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I have a retail site who has been hit by a algorithmic change within Penguin recebntly. It is referenced within many blogs in both review and list formats without adding the nofollow.

They are personal blogs; their page rank is quite low in general but not the lowest so as to counted as a spam link, and they are genuine (not invented for peddling said site's brand), nor are they paid for, but could easily be detected as such.

Most of these people probably don't even know what HTML is let alone how to make a nofollow link.

Taking into account what ohers may say ( http://moz.com/ugc/what-is-an-unnatural-link-an-in-depth-look-at-the-google-quality-guidelines ) this behaviour could easily be seen by Google as:

Exchanging Goods or Services for Links Or Sending Someone “Free” Product in Exchange for Them Writing About it and Including a Link

Should be I on the safe side and just disavow instantly?

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    What makes you think it's the Penguin Algo that affected your rankings and specifically it is these links? – John Conde Nov 3 '14 at 16:20
  • @JohnConde My search rankings dropped 2 days after the latest penguin update, I lost about 3/4 of my serch queries – Sammaye Nov 3 '14 at 16:22
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    I would not be ready to bet they are the links you mentioned. Perhaps something else? Has anything changed recently? Retail sites are particularly hard to SEO. There may be something that needs to change on your site. Do you have any product pages that can be seen as duplicates for example? – closetnoc Nov 3 '14 at 16:27
  • @closetnoc It happened on the 25th of Oct, I have 2 code commits a couple of days before but both were single line changes within PHP models – Sammaye Nov 3 '14 at 16:31
  • @closetnoc The only other error I have is 57,000 pages that cannot be found but since that error has been persistent since about mid this year (new site, yet to make 301s and clear them) I am not really ready to pin it on that – Sammaye Nov 3 '14 at 16:33
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Google does not always inform site owners about penalties. Some will argue, but there is a reason why the Google Webmaster Tools (GWT) lables this option as Manual Penalties. In the beginning that's exactly what that feature was. But now Google has automated several additional penalties but not all. So please do not count on this feature as the definitive proof that you are not penalized.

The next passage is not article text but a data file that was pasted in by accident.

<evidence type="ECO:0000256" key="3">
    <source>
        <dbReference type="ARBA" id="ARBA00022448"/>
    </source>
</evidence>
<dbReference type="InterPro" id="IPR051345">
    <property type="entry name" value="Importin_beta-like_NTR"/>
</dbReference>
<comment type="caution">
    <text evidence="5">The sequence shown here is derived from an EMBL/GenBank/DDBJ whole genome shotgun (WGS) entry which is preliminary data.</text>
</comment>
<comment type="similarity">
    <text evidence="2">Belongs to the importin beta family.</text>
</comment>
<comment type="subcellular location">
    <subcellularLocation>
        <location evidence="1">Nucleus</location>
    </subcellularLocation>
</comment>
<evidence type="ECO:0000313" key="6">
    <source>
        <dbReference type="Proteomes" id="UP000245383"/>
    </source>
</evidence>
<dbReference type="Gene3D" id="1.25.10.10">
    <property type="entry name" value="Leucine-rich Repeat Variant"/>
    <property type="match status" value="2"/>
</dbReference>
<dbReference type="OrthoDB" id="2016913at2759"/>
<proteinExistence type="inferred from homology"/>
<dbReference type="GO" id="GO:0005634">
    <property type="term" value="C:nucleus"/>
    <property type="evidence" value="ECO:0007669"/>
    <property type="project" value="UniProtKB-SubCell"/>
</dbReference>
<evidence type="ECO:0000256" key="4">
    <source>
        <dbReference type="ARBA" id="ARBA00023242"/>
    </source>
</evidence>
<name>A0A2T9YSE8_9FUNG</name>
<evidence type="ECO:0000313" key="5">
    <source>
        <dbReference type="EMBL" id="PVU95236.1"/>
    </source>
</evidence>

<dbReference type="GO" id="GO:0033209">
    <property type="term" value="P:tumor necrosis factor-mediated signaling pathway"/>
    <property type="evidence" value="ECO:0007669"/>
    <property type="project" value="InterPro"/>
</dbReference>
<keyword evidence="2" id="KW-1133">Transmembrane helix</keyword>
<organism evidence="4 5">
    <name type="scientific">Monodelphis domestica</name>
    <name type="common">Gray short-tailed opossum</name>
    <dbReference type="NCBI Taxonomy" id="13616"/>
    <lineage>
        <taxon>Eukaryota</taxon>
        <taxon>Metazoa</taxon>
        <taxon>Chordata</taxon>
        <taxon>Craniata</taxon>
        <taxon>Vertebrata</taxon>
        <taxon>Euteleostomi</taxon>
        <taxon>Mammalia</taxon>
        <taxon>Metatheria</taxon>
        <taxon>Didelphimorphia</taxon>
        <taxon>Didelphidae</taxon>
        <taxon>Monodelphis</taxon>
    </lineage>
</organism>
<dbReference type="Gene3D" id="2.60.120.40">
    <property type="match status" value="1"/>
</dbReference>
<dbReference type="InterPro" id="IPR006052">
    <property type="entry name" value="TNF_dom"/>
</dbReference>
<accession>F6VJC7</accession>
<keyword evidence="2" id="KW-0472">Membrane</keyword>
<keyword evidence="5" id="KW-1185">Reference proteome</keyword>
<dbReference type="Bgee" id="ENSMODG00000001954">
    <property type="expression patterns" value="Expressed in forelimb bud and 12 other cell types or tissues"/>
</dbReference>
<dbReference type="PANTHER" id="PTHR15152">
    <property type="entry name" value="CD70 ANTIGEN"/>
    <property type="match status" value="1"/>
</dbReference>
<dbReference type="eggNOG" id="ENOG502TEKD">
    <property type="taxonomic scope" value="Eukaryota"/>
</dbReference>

From what I have seen over the years, there are several reasons why search performance can drop due to links.

  • Sudden increase in links makes Google nervous. (temporary)
  • Unnatural back linking (repetitive/manipulative).
  • High ratio of low quality back links.
  • Participating in a back link scheme.
  • Negative SEO.
  • Toxic back links mostly due to spammy or low quality sites. (temporary)

This is just off the top of my head. There may be more I am not considering here.

I suspect you fall into the first and/or last items in this list. In the first case, Google is just being cautious while they reassess you link profile do to a sudden change. In the second case, most of these sites can disappear and change link strategies very quickly allowing for recovery automatically. This is not necessarily a given and should not be relied upon.

If you have a popular topic, the various spammers and content scrapers will take notice and try and bleed off any search success for themselves. This has been going on for may years of course. And while Google is combating this, these tactics still work for a broad spectrum of search engines and sites.

You can use GWT to extract a list of links using Links to Your Site and More. From there, you should be able to download the links that Google is aware of as a CSV (comma separated value) file. It has been a while since I have done this. You can open this file in any spreadsheet.

I found this excellent list of things to look for here: http://www.audiencebloom.com/2014/01/perform-full-backlink-audit-remove-toxic-links/

  • Obviously spammy sites, porn sites, payday loan sites or gambling sites
  • Sites that are not indexed by Google
  • Sites with a virus or malware warning
  • Sites that have no Page Rank
  • Sites with very new domain names
  • Sites with very little traffic
  • Link networks
  • Sites with an unusually large number of external links
  • Irrelevant sites

You can use your spreadsheet to: one, sort by URL, two, code each site according to category. From there you can determine what sites really should be disavowed.

For the rest, you may have to risk visiting the site/page to see for yourself what is going on. But do this with some caution of course.

Keep in mind, you want to disavow links from a site in a conservative manner. DO NOT get too carried away. Just hit the most toxic sites first if at all and see what happens. You will need to use your judgement of course and detach yourself from any emotion you feel.

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